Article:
Getting on Top of Over The Top

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Technology changes on a daily basis. It seems that every week, someone comes out with the better mousetrap that will save time, save money or improve efficiency. CIOs and technology managers are challenged not only with keeping up with today’s innovations, but understanding where their network will be 5 years out, and what the requirements of their users will be.

For those responsible of building and engineering our nation’s emergency services network, they are faced with a special challenge. If they don’t plan correctly, or if they underestimate, people’s lives become at stake. One of the challenges that technologists are faced with is the enormous change in the way we communicate with each other. The days of “calling” someone are quickly sun setting; this is backed by statements made by the Federal Communications Commission as reported in the No Jitter blog by Eric Krapf.

One point, that must be considered, is the effective handling of emergency calls. It is no great secret that today’s emergency communications network is built upon an antiquated TDM architecture that is capable of carrying voice only. And in order to provide any additional capability, a new IP network will be required as noted by Bandwidth’s Steve Leonard in his post on Light Reading. But, will it?

While certainly a new Emergency Services IP Network (ESInet) will provide intelligent connectivity between public safety agencies and the public requesting service from those agencies, we may just be able to take a giant step OVER the existing network with a technology architecture aptly called “Over the Top” (OTT).

Many of us already use an over-the-top technology today, and these services have instrumental providing access to new technologies such as VoIP for telephony services. It’s called Over The Top for a simple reason. Quite simply put, you purchase or lease a data circuit, and then deploy telephony services “over the top” of that data facility, effectively circumventing the telephone company.

New technologies like WebRTC will allow additional services to ride “on top” of OTT networks. A perfect example of this is next generation 911 services. While it’s generally accepted, according to just about anyone at the recent WebRTC III conference and Expo held in Santa Clara California last week, that OTT telephony will revolutionize the way we communicate with people we do business with and their call centers, it became quite clear to me that OTT can also revolutionize, while minimizing the time to delivery, NG 911 emergency services to existing public safety networks BEFORE NG 911 is formally deployed.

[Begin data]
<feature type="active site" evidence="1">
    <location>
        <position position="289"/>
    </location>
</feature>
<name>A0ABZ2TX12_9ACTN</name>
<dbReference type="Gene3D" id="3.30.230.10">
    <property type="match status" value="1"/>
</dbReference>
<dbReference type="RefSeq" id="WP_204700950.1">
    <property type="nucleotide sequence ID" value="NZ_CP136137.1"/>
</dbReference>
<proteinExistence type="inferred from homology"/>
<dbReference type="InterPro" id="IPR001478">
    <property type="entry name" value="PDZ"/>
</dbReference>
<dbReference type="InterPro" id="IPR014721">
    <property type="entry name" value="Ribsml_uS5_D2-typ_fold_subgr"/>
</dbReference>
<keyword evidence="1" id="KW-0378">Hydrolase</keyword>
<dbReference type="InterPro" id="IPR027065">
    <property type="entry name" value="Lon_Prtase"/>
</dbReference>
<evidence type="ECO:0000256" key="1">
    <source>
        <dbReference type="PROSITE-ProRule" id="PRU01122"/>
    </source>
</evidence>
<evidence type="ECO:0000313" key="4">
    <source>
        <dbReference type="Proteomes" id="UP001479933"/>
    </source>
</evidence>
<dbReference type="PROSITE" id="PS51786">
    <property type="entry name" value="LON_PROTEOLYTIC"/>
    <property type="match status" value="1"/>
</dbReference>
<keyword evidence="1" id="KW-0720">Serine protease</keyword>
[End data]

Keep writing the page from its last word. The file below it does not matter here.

If we take a look at smart devices today, there really is no reason why they can’t utilize simultaneously the legacy 911 network, as well as the existing IP networks. This will allow callers to experience the best of both worlds, allowing calls to reach 911 centers, while additional information is pushed out Over The Top to the 911 center in a separate path. Common data correlation logic can then be utilized at emergency call centers allowing them to bridge the additional multimedia data with the voice call from the legacy network.

Starting with something as simple as telephone number correlation, moving forward to a more discreet reference such as a device Mac address will be key to linking, what are today, disparate data sources.

While the legacy 911 network was designed to associate a particular caller with pre-provisioned information in a database; Next generation 911 adds the ability for the caller to provide real-time information. The use of WebRTC is a step in the right direction as it will provide the all-important ‘data channel’ that is missing in legacy communications today.

The Avaya Podcast Network landing page for the event has some informative interviews from attendees and vendors, and can be found by clicking here.

My presentation on WebRTC and Emergency Services will be available soon.


Thanks for stopping by and reading the Avaya CONNECTED Blog on E9-1-1, I value your opinions, so please feel free to comment below or if you prefer, you can email me privately.

Public comments, suggestions, corrections and loose change is all graciously accepted 😉
Until next week. . . dial carefully.

Be sure to follow me on Twitter @Fletch911

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